amber run euphoria

Amber Run

Amber Run’s second album, For a Moment I Was Lost, didn’t come easy for the British indie-rock group, but you wouldn’t know it from listening. Working through a major upheaval within the band, as well as a newfound sense of self-consciousness, Amber Run has managed to put out an album that is deeply personal, emotionally charged and altogether too relatable.

Now, on tour in the US for the very first time, Amber Run has not only made a triumphant return but a major improvement on an already incredible first album. The trio of Joe Keogh, Tomas Sperring and Henry Wyeth spoke to Euphoria about their impulsive rise, unexpected fall, and heroic redemption, as well as why touring in the US has been such a wild ride for these UK natives.

Your second album came with a lot of difficulties but the payoff definitely shows! How did you overcome the sophomore slump problem that plagues so many groups?
I don’t know if we did! I love the record but it was certainly hard to conceive and write. We thought about it all a lot and I think that’s where bands fall down on their second records. You forget the naivety and impulsiveness you wrote music with in the past and start to overthink and second guess the processes that got you to where you are! I felt we did have a bit of that – but I wouldn’t change what we released for the world and it helped us enormously so it’s great to hear that you like it.

You studied law and humanities at university but ended up finding major success with music. That is a pretty scary risk to take! How did you go about making the decision to follow something that could easily have had very little payoff?
We didn’t really think about it, honestly. We were young and given the opportunity to run around the world playing music that we believed in. I would hope that everyone would take an opportunity to do what they really want. You can always go back to school…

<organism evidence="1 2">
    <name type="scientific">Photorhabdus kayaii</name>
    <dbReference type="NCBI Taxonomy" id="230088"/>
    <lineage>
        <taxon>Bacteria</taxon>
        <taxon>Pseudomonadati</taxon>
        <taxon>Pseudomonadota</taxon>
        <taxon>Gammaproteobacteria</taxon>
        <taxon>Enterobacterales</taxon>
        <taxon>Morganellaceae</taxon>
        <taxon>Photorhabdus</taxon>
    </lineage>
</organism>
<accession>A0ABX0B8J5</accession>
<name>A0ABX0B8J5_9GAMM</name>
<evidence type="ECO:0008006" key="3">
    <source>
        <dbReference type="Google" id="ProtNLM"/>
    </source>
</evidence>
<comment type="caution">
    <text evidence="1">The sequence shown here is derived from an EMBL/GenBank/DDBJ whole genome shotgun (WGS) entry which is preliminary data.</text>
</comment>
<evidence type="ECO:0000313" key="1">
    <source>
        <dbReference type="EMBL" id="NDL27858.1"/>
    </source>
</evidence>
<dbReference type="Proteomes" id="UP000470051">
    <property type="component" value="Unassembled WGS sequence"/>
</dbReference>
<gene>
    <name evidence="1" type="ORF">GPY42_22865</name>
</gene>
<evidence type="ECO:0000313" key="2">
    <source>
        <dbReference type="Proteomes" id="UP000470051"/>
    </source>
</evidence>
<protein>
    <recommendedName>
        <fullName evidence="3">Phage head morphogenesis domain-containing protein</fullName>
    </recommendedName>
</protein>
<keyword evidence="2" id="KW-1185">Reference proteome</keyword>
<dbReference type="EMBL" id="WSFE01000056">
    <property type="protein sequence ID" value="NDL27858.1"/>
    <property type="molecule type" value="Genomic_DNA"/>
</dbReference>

Your music is so raw and emotional, how do you tap into those more thorny emotions to create such empathetic songs?
It’s important to talk about the low moments. Personally, it’s part of my process of feeling better about any situation. It can be hard to relive stuff playing live but the songs have stopped being just important to us and have started soundtracking moments in other peoples lives – which really is a privilege.

What about what you were going through at the time of writing For A Moment I Was Lost influenced its sound in particular?
Our friend had left the band, we had been dropped by our label unceremoniously. We had no money and were angry. We would have been liars if we’d have put tunes like “Good Morning” or “Pilot” from our first record onto our second.

How is the tour going? How does touring in the US compare with the UK and Europe? How has the response to Carousel been in the states?
It’s been beautiful. To turn up in cities we’ve never been, on a continent that we’ve never set foot on and sell out shows is crazy. Speaking to fans and hearing how long they’ve waited for us to come makes 5 years of hard work drift away. It’s been a pleasure and we can’t wait to come back.